Artificial intelligence. Connectivity. Renewable energy. Alternative materials.

All these things and more will have a dramatic impact on the construction industry moving forward. Some are already incorporated into workplaces while others remain on the precipice.

The Association of Equipment Manufacturers and looked at some of the top trends in construction and projected out seven that will have the most impact on construction in the coming years. Here’s a rundown.


Necessity is the mother of invention. With climate change already affecting the Earth and increased regulation of carbon-based fuels coming every month, expect new power sources to drive industry.

The California Air Resources Board ban on small engines on new equipment starts in 2024. The EPA’s greenhouse gas emissions rules go into effect in 2023 for passenger vehicles and light-duty trucks while regulations for heavy-duty trucks start with 2027 models. These are just a few examples.

Whether these alternative power solutions are hydroelectric, biofuels or something else is not clear yet, but the current focus for construction equipment appears to be on electrification.


According to the Center for Climate and Energy Solutions, renewable energy is the fast-growing energy source in the United States, increasing 42% since 2010. Renewable energy now accounts for 12% of total U.S. consumption, and that number is rising consistently.

Major corporations already are investing heavily in biofuels, solar and wind with net-zero pledges for new buildings.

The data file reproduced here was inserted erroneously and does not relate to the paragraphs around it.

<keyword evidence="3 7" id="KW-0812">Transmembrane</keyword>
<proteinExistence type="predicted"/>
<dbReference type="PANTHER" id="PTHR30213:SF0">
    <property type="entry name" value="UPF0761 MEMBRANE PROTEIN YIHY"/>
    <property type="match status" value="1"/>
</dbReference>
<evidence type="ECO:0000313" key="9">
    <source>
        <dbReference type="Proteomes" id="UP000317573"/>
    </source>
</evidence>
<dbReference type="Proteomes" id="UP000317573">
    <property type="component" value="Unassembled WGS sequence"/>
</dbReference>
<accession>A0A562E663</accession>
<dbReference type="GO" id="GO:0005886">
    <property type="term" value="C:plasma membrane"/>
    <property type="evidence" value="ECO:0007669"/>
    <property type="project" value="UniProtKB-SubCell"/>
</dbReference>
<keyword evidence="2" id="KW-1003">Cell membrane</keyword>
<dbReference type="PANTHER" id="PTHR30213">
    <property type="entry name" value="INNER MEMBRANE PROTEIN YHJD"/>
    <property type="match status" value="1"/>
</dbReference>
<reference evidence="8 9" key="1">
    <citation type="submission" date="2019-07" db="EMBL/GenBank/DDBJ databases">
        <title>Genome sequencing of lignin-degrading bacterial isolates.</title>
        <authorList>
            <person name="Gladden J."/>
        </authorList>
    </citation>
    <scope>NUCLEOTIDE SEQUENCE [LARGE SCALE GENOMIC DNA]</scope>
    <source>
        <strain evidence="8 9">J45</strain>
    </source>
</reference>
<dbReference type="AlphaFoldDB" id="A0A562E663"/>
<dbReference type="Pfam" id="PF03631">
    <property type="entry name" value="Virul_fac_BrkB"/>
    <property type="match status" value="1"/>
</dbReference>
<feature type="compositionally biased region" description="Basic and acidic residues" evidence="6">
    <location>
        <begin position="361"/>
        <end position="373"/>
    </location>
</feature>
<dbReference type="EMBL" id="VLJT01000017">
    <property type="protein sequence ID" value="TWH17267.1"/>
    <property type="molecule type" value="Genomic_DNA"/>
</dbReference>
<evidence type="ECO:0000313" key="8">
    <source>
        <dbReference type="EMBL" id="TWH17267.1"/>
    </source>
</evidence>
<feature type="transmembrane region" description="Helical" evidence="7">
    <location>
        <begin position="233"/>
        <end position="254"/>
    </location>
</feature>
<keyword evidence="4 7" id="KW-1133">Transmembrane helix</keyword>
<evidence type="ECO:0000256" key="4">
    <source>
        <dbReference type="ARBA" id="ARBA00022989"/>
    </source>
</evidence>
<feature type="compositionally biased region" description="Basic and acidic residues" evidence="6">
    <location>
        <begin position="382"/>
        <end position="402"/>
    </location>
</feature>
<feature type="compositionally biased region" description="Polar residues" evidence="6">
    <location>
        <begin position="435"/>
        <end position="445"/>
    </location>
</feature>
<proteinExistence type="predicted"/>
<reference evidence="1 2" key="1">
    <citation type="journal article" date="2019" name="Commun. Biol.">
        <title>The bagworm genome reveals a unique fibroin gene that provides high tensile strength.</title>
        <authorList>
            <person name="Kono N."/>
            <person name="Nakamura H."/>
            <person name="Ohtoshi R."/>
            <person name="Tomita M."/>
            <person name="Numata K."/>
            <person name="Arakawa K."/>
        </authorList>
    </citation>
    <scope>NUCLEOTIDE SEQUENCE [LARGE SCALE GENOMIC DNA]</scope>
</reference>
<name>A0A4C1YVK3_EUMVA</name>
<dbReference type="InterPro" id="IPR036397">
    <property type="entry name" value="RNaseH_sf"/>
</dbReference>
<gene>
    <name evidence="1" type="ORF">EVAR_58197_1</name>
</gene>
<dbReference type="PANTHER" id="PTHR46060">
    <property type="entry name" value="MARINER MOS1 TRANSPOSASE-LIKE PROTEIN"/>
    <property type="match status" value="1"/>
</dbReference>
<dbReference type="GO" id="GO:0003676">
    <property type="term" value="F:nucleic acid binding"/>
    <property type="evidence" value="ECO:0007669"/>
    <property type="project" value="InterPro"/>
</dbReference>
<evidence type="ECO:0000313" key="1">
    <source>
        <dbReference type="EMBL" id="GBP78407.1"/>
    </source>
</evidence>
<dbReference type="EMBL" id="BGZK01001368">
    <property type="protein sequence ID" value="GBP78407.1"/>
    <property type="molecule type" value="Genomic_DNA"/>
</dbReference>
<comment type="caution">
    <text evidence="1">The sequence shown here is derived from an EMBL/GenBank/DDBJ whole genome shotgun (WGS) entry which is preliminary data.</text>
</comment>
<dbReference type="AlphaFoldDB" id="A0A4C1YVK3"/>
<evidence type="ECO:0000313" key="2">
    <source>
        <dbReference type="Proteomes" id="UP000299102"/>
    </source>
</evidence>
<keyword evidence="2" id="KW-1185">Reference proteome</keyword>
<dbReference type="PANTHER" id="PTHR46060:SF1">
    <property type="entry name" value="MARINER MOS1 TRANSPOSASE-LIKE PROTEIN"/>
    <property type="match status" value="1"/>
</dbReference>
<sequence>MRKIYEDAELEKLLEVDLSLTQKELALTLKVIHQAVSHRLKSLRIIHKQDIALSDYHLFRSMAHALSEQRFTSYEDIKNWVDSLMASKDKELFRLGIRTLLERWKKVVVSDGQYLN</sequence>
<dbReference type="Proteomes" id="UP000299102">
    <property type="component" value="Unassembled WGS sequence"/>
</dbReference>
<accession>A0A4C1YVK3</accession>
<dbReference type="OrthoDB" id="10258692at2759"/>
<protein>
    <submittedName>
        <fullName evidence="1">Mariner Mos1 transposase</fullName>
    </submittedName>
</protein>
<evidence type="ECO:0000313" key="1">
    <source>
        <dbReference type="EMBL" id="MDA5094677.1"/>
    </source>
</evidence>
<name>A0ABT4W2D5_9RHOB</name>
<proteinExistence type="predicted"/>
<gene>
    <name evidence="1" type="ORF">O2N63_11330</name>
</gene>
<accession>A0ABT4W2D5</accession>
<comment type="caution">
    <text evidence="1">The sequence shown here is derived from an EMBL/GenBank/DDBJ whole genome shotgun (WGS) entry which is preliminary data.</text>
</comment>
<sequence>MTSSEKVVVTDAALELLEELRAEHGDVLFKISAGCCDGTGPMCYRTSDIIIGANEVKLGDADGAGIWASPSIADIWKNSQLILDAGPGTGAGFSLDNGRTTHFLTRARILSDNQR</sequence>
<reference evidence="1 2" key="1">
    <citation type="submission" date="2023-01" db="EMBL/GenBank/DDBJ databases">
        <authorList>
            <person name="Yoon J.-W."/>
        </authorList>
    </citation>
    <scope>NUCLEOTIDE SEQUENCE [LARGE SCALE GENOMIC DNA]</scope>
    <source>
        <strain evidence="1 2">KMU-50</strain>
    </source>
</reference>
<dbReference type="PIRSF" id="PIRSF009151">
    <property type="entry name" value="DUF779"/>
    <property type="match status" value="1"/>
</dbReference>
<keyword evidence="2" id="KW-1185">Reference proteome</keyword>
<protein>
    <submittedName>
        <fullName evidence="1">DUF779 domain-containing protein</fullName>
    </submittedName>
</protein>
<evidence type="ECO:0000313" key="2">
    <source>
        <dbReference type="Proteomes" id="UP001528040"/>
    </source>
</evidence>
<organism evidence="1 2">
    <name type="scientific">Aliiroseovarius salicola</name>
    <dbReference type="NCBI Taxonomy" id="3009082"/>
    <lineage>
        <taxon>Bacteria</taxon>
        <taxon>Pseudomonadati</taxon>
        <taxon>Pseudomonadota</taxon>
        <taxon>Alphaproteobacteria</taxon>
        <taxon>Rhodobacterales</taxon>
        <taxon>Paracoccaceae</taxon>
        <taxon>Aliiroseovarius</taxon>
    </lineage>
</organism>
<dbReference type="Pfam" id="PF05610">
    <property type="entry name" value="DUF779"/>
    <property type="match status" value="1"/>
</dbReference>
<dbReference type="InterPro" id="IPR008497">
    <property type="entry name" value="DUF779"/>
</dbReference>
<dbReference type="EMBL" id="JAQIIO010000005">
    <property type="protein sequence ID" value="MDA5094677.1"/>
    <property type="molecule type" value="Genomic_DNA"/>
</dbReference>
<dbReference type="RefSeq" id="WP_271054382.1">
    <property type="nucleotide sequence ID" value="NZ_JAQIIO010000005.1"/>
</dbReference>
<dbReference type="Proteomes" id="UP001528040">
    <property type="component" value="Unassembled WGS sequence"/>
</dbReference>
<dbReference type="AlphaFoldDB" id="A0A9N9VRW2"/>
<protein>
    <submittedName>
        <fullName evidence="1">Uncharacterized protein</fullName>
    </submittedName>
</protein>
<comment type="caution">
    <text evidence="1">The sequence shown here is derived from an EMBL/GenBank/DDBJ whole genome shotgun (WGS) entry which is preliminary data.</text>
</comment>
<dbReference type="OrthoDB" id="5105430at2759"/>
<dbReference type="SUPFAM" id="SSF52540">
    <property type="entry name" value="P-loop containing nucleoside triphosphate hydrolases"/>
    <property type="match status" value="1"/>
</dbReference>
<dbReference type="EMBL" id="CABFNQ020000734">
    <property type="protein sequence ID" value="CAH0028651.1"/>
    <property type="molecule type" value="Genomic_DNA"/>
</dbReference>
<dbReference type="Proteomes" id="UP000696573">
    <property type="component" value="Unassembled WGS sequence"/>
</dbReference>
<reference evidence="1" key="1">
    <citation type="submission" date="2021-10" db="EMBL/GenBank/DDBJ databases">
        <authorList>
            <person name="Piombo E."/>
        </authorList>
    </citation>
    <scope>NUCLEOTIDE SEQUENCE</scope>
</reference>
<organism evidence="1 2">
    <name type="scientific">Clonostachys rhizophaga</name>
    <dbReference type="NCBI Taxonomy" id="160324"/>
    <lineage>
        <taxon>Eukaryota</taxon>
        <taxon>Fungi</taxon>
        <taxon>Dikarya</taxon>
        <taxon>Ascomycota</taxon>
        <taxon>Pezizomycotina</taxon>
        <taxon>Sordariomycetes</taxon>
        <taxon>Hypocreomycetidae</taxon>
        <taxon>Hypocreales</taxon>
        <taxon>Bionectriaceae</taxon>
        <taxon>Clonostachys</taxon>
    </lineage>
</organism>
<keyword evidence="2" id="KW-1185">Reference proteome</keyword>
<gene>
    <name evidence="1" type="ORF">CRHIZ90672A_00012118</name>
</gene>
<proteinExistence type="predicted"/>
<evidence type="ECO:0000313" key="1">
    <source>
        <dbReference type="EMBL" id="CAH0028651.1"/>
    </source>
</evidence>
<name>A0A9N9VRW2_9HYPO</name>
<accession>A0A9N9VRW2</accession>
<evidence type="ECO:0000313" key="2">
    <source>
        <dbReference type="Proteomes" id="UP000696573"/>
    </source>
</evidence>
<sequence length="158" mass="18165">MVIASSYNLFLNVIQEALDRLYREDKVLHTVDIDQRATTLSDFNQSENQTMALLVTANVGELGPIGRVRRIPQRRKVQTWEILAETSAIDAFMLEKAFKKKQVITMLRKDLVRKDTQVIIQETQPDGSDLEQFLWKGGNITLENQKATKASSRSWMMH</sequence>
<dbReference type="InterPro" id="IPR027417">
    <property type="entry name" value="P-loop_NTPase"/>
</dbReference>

There is a growing list of cities and states that are banning gas-powered consumer equipment in favor of electric – leaf blowers, lawn mowers and snow blowers for example.

Likewise, there is a push within the construction industry to move to electric excavators and loaders.


If COVID taught the world one thing, it’s that many roles can be filled with work-from-home personnel. As the internet continues to connect the most rural sections of the United States with an already robust availability in cities, individuals will communicate from wherever they are.

Likewise, improved 5G networks will lead to better tracking, productivity and maintenance on the job site, allowing operators and contractors to maximize efficiency, thus saving time and resources.


Technologies such as automatic grade control and robotic rebar tying already are common in many precast concrete facilities. Use of this machinery will only rise to help eliminate repetitive, laborious and sometimes dangerous tasks.

More autonomous machinery also will help combat the labor shortage. Workers still will be needed, but skill sets will change – from manual laborer to operator.

Gen Z workers already are familiar with the technology that will drive this, including the potential for operating machinery by remote from hundreds of miles away.


From safety backups for machines to wearable sensors that detect when a worker risks injury, electronic safety is soon at hand.

The internet not only connects people to people but people to machinery, leading to better opportunities.


Few precast concrete facilities can retool a plant to take advantage of the latest technology. That’s where a shift from purchasing to subscribing can come in play.

Similar to families who have ditched cable for streaming services where they only pay for what they want when they want it, an “equipment as a service” business model allows for companies to lease equipment for a designated period of time.

This also lowers maintenance costs, which frees up more time and money.


Companies that use connectivity on job sites are collecting thousands of data points every day. How that data is used is still being tested, but ideas range from weather patterning to efficiency to traffic patterns.

And where there is data, there is the potential for cybercrime. The more a facility’s smart system opens itself up to the world, the more vulnerable it is. More data points mean more routes for a hacker to access the main system.